I‘ve seen a few reviews (online and from friends as well) that Divergent has lackluster worldbuilding, with not enough back story to explain why the world is the way it is. Now, I’m a total sucker for worldbuilding, so that had me worried, but I was intrigued enough by the concept that I plowed into it anyway.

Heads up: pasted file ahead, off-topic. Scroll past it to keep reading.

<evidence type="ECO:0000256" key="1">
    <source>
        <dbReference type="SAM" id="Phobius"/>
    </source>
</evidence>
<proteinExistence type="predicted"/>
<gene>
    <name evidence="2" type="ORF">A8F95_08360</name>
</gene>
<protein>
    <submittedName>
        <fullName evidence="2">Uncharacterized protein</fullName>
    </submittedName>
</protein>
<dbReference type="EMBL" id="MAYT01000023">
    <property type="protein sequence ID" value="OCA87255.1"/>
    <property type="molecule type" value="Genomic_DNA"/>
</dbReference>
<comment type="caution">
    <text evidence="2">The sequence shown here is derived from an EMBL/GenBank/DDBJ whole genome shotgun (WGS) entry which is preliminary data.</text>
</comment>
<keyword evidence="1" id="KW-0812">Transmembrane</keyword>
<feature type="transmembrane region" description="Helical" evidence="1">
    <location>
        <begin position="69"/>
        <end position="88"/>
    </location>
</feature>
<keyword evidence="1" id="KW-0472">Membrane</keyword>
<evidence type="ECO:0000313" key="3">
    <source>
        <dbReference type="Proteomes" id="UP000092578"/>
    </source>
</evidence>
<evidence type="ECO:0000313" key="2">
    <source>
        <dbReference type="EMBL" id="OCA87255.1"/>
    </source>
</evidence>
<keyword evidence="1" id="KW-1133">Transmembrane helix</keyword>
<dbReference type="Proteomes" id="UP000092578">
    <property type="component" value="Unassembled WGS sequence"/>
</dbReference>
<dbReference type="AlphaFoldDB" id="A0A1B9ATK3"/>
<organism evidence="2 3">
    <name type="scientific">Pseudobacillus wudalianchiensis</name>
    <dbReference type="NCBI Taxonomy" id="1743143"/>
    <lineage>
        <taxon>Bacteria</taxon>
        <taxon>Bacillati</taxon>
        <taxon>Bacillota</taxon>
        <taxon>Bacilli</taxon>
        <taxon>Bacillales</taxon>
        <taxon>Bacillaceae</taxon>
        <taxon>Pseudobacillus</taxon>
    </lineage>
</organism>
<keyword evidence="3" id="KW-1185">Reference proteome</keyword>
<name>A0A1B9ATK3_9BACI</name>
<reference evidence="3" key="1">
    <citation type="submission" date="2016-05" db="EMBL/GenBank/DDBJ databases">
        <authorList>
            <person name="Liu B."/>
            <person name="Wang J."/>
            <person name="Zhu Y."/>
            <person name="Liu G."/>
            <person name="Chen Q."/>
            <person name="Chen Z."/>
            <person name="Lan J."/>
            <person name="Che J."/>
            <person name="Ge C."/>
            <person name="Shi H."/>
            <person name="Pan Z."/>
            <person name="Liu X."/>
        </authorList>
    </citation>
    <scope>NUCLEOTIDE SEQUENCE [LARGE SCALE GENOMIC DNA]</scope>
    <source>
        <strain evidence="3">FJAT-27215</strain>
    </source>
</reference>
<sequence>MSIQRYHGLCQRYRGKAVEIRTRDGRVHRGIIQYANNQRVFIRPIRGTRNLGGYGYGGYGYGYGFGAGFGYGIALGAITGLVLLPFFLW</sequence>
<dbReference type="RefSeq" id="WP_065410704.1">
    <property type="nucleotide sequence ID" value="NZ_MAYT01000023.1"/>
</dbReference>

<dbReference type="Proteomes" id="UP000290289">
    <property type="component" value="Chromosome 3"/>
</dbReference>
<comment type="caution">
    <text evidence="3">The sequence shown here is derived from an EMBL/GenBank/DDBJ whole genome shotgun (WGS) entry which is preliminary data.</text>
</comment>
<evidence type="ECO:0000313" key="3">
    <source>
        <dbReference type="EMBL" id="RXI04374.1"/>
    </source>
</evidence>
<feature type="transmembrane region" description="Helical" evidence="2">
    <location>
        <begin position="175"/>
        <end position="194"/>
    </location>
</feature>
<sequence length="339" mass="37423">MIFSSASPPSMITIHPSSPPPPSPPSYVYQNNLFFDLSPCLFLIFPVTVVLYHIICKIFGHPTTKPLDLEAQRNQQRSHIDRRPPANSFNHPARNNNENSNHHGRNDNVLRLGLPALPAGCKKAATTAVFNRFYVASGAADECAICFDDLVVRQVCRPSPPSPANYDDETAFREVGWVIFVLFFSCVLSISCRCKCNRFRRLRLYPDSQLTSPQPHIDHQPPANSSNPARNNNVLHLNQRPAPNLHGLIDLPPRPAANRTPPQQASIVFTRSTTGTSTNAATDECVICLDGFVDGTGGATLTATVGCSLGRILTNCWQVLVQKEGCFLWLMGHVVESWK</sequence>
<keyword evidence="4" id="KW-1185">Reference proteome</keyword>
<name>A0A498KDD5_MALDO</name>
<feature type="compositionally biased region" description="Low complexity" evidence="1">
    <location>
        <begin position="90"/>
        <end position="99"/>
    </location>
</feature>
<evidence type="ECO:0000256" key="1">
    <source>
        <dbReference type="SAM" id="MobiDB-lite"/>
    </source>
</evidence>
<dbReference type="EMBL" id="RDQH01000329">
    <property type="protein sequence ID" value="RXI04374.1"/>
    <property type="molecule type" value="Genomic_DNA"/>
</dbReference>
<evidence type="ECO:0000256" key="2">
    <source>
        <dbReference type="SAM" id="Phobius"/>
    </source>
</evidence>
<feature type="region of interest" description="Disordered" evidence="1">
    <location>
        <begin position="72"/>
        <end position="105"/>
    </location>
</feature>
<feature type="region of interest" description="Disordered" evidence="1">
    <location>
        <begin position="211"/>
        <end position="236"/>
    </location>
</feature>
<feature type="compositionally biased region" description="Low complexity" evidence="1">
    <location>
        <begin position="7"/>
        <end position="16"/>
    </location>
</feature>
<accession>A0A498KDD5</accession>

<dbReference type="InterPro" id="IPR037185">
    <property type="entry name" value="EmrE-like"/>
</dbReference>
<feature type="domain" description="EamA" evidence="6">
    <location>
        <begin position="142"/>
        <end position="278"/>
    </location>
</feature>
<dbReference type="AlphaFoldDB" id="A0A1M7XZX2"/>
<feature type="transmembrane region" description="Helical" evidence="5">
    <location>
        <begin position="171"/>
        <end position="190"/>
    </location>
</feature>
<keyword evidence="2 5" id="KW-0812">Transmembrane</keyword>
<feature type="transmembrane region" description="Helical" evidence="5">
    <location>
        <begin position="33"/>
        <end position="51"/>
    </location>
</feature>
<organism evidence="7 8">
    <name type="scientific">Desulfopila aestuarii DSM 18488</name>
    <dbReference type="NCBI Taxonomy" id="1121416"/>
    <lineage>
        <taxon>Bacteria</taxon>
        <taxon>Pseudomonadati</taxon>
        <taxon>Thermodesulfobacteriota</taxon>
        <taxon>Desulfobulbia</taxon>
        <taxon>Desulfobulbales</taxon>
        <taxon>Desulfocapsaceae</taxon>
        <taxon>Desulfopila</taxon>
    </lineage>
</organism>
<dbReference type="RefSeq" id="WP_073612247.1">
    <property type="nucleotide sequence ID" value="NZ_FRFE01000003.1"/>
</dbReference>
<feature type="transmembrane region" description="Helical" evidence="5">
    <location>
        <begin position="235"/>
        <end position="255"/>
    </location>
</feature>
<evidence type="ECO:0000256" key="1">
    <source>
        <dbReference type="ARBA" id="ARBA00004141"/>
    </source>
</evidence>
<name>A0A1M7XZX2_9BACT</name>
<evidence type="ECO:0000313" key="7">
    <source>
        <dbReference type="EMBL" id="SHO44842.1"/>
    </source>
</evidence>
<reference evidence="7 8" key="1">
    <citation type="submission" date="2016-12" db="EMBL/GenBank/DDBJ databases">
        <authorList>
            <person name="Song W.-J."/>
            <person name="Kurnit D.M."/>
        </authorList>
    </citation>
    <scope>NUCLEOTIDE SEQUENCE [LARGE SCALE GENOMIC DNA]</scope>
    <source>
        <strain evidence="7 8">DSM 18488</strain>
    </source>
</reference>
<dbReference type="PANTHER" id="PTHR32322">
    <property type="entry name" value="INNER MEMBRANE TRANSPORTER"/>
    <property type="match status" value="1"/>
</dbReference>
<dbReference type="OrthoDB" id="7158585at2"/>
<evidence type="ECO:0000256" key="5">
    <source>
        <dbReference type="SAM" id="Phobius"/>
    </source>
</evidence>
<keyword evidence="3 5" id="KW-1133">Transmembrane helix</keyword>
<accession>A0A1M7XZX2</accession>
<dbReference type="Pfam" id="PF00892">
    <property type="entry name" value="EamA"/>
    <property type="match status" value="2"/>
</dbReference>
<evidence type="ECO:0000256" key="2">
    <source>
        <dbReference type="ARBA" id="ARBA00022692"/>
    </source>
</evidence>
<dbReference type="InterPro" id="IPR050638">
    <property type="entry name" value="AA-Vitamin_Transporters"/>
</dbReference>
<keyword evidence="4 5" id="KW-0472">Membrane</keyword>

That concept is that the society is divided into five factions based basically on personality – the brave and bold are Dauntless, the honest are Candor, the peaceful are Amity, the scholarly are Erudite, and the selfless are Abnegation. Every child chooses at the age of 16 whether they want to stay with the faction they were born into, or change into a new one, based on aptitude tests that supposedly show which one they naturally fall into. Our heroine Beatrice, born into Abnegation but uncomfortable there, turns out to be equally suited for multiple factions, making her Divergent, which is dangerous to the status quo. She keeps quite about her divergence and joins Dauntless; much of the book is taken up with the brutal training she and other initiates must go through to become full Dauntless members. Of course, things must come to a head, and it turns out that there’s an insidious conspiracy by one faction to take control of the others and Tris is the one to stop it.